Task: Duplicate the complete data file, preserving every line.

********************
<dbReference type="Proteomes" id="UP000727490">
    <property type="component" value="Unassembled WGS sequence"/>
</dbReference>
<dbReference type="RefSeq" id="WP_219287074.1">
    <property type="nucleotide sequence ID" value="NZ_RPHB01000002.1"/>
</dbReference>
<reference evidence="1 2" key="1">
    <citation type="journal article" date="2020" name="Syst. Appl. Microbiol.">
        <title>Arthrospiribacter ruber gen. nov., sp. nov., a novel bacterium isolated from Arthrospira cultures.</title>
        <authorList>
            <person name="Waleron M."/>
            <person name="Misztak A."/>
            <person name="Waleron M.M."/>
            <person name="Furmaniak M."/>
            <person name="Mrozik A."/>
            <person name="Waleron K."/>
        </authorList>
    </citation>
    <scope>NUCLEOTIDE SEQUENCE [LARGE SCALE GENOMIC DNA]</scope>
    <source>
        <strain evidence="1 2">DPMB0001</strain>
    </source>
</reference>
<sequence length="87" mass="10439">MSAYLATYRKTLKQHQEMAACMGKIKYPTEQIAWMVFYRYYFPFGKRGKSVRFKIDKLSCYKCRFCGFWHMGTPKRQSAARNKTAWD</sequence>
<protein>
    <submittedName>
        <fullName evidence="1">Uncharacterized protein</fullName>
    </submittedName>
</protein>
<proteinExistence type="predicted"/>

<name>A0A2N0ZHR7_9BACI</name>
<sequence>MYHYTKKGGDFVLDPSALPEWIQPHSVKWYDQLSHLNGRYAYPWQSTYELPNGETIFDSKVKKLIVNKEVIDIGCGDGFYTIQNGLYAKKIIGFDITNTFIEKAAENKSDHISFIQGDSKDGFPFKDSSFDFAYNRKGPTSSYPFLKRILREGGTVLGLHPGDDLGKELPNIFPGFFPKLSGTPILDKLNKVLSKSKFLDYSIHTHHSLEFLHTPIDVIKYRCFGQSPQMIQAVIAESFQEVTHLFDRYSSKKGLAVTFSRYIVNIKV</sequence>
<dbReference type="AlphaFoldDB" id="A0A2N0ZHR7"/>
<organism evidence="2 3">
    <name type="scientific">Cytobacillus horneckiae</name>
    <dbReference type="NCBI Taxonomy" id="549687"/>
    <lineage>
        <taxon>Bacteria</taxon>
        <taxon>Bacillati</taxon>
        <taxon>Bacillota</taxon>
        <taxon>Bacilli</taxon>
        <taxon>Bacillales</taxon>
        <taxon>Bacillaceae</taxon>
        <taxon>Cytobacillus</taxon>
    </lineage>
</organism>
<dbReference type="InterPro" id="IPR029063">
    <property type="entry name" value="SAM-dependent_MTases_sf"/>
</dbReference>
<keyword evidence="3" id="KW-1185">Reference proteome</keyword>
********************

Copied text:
<dbReference type="Proteomes" id="UP000727490">
    <property type="component" value="Unassembled WGS sequence"/>
</dbReference>
<dbReference type="RefSeq" id="WP_219287074.1">
    <property type="nucleotide sequence ID" value="NZ_RPHB01000002.1"/>
</dbReference>
<reference evidence="1 2" key="1">
    <citation type="journal article" date="2020" name="Syst. Appl. Microbiol.">
        <title>Arthrospiribacter ruber gen. nov., sp. nov., a novel bacterium isolated from Arthrospira cultures.</title>
        <authorList>
            <person name="Waleron M."/>
            <person name="Misztak A."/>
            <person name="Waleron M.M."/>
            <person name="Furmaniak M."/>
            <person name="Mrozik A."/>
            <person name="Waleron K."/>
        </authorList>
    </citation>
    <scope>NUCLEOTIDE SEQUENCE [LARGE SCALE GENOMIC DNA]</scope>
    <source>
        <strain evidence="1 2">DPMB0001</strain>
    </source>
</reference>
<sequence length="87" mass="10439">MSAYLATYRKTLKQHQEMAACMGKIKYPTEQIAWMVFYRYYFPFGKRGKSVRFKIDKLSCYKCRFCGFWHMGTPKRQSAARNKTAWD</sequence>
<protein>
    <submittedName>
        <fullName evidence="1">Uncharacterized protein</fullName>
    </submittedName>
</protein>
<proteinExistence type="predicted"/>

<name>A0A2N0ZHR7_9BACI</name>
<sequence>MYHYTKKGGDFVLDPSALPEWIQPHSVKWYDQLSHLNGRYAYPWQSTYELPNGETIFDSKVKKLIVNKEVIDIGCGDGFYTIQNGLYAKKIIGFDITNTFIEKAAENKSDHISFIQGDSKDGFPFKDSSFDFAYNRKGPTSSYPFLKRILREGGTVLGLHPGDDLGKELPNIFPGFFPKLSGTPILDKLNKVLSKSKFLDYSIHTHHSLEFLHTPIDVIKYRCFGQSPQMIQAVIAESFQEVTHLFDRYSSKKGLAVTFSRYIVNIKV</sequence>
<dbReference type="AlphaFoldDB" id="A0A2N0ZHR7"/>
<organism evidence="2 3">
    <name type="scientific">Cytobacillus horneckiae</name>
    <dbReference type="NCBI Taxonomy" id="549687"/>
    <lineage>
        <taxon>Bacteria</taxon>
        <taxon>Bacillati</taxon>
        <taxon>Bacillota</taxon>
        <taxon>Bacilli</taxon>
        <taxon>Bacillales</taxon>
        <taxon>Bacillaceae</taxon>
        <taxon>Cytobacillus</taxon>
    </lineage>
</organism>
<dbReference type="InterPro" id="IPR029063">
    <property type="entry name" value="SAM-dependent_MTases_sf"/>
</dbReference>
<keyword evidence="3" id="KW-1185">Reference proteome</keyword>